FERGUSON, MO (KTVI) - In Ferguson, a man is up in arms after receiving a ticket for an unregistered vehicle on a car he was test-driving.
Florissant resident Mike Wensel was hunting for a car with a powerful engine. He found a 1975 Regal on Craiglist, almost identical to the one he owned as a teen. It was too good to be true.
He and his brother drove to Ferguson on a Saturday afternoon, to meet the owner of the car, “Big Mike”, for a quick test drive. Wensel says, “The plates weren’t expired. And I asked Big Mike, is this car good? He said yeah, yeah it’s good. No it wasn’t.”
When they hopped in the Regal, they didn’t get too far. “We probably didn’t go four blocks before we were pulled over. It ended up being about three more police cars that showed up,” says Wensel.
The officer wrote Wensel a ticket because the Regal wasn’t registered. Wensel politely protested: “I was like, there’s a ‘for sale’ sign right on the dashboard. I’m test driving this car. He goes, ‘You’re the captain of this ship, so you get the ticket.’”
The officer said Wensel was lucky; if the tags had come back stolen, Wensel would have gone to jail. Plus, he said he could have written Wensel additional tickets for lack of insurance, a broken side mirror, and lack of rear-view mirror.
Wensel was mad, but went to court Thursday night, thinking it would all get taken care of. But all he got was a discount on the fine. “I felt like it should’ve been thrown out,” he says, “It’s cut and dry.”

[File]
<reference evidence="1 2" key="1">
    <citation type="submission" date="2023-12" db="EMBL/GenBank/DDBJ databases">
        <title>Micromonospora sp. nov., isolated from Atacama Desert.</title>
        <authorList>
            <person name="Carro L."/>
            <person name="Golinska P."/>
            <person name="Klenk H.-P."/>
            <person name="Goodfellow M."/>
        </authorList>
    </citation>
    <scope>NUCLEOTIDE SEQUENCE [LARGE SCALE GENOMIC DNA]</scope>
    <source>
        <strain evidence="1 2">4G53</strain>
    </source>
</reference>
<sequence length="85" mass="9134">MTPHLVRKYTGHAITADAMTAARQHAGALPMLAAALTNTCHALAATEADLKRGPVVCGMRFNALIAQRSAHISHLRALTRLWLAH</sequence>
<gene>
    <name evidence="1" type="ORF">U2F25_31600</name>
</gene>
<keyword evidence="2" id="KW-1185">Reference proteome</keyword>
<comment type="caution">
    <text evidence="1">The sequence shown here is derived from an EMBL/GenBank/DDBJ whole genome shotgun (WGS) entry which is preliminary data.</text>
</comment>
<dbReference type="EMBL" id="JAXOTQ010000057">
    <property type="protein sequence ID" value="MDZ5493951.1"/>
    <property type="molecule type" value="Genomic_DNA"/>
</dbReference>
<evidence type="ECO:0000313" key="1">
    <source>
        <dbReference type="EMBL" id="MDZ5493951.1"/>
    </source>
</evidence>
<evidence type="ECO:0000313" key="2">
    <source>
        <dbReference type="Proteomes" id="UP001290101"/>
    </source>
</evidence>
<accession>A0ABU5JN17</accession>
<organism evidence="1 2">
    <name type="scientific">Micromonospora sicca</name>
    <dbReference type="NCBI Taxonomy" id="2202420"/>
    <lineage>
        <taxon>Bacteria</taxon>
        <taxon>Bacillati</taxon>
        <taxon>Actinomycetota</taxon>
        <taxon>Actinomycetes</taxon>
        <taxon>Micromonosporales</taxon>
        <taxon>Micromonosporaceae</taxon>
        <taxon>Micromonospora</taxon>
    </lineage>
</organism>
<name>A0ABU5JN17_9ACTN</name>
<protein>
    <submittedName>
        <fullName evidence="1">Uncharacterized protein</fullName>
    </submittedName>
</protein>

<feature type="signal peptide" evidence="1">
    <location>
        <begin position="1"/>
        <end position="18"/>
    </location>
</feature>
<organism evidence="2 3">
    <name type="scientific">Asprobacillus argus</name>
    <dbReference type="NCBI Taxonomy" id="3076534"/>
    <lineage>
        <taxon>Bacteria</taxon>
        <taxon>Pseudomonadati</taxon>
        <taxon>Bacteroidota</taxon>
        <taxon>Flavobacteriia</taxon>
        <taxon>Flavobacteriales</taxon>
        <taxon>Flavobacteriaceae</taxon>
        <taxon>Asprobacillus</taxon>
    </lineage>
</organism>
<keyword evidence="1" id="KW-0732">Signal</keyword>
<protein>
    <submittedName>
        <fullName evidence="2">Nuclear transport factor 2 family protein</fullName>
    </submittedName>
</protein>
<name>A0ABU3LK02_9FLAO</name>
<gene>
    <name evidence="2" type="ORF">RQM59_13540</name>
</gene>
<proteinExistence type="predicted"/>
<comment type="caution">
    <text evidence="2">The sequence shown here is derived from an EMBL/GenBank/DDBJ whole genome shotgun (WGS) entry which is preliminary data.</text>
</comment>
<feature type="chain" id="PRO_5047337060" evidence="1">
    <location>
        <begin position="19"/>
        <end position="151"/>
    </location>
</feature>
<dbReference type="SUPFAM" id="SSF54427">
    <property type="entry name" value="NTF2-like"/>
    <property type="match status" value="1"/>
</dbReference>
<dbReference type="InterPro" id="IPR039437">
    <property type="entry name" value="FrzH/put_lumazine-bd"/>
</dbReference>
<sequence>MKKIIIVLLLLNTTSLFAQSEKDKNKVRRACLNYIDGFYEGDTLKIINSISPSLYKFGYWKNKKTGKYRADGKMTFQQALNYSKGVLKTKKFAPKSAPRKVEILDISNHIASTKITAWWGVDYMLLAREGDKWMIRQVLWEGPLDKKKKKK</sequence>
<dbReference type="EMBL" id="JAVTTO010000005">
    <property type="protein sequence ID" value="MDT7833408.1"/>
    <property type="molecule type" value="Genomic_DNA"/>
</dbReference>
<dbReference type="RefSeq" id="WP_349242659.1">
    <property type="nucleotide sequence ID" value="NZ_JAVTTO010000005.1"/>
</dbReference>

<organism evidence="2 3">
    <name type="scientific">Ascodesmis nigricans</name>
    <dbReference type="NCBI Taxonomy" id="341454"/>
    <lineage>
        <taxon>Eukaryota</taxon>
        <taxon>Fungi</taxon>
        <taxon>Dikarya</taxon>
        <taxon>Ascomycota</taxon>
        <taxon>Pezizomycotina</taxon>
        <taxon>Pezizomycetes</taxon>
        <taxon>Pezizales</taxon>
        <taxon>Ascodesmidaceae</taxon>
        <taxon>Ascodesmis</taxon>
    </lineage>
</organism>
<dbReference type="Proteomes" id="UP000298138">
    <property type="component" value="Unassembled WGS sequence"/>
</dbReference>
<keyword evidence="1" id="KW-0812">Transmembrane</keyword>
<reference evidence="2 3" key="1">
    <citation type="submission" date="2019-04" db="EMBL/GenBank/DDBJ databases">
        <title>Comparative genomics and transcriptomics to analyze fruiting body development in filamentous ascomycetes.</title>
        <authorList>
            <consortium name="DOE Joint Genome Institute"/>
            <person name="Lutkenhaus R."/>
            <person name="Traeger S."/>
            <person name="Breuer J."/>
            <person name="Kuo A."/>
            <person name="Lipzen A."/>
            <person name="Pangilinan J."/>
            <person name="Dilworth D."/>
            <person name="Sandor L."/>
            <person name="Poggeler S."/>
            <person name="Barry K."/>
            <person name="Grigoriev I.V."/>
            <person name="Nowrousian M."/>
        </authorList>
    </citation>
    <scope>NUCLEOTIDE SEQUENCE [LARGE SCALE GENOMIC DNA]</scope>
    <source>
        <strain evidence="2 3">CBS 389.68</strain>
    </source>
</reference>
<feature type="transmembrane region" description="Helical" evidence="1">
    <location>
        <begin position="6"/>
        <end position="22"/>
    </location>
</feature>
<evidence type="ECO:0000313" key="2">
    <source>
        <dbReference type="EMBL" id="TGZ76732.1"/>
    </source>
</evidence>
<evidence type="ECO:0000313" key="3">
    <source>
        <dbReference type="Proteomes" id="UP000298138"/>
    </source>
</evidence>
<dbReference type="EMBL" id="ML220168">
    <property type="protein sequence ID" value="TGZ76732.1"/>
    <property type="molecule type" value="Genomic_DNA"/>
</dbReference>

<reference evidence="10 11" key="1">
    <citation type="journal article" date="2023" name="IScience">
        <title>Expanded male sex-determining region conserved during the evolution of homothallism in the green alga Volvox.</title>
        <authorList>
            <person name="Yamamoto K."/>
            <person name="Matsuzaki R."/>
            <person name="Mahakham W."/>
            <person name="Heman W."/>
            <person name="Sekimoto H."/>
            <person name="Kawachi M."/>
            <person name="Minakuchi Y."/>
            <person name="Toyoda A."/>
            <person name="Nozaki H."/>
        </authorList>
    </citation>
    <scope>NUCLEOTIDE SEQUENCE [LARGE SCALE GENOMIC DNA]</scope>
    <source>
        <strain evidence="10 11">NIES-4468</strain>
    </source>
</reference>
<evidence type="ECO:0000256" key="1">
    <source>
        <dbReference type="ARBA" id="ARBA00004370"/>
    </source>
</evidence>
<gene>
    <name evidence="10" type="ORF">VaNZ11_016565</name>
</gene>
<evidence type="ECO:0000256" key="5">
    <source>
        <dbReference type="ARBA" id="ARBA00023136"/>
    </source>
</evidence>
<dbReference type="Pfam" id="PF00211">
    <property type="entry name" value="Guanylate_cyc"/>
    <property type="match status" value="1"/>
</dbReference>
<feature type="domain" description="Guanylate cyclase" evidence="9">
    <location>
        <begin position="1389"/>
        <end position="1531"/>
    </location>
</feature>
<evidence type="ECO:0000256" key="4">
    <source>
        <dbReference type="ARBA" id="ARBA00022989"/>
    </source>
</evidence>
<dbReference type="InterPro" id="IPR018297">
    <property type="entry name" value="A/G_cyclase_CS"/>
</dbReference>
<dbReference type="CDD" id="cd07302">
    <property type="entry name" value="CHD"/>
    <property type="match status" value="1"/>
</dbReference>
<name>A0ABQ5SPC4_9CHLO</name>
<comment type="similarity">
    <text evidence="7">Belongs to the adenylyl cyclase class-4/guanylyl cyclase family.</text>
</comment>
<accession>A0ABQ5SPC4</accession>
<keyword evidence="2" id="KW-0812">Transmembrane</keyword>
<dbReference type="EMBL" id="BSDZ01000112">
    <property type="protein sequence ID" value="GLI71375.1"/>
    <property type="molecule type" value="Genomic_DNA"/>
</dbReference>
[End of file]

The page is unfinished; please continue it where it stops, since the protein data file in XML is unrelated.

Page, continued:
To Wensel, this traffic ticket seems like a money grab. It’s a familiar accusation; in the aftermath of the Michael Brown shooting, many complaints surfaced about Ferguson’s municipal court practices, and the large amount of revenue court fines bring in. Since last summer, the city has promised reform, but Wensel sees the status quo: “To me, it’s business as usual with them. They need the money.”
The city of Ferguson released the following statement, regarding the ticket Wensel received:
Mr. Wensel appeared in court and stated that he was driving the vehicle in question; the records of the Missouri Department of Revenue confirmed that the vehicle was not properly registered. Mr. Wensel pled guilty to “Failure to Register”, a non-moving violation; a total of $52.00 (which consists of a fine and court costs) was assessed. Given that the Feb 19 court date was Mr. Wensel’s first court appearance, the case was not set for trial. If Mr. Wensel had requested a trial, it would have been scheduled on a different date and the City and Mr. Wensel would have presented evidence at that point.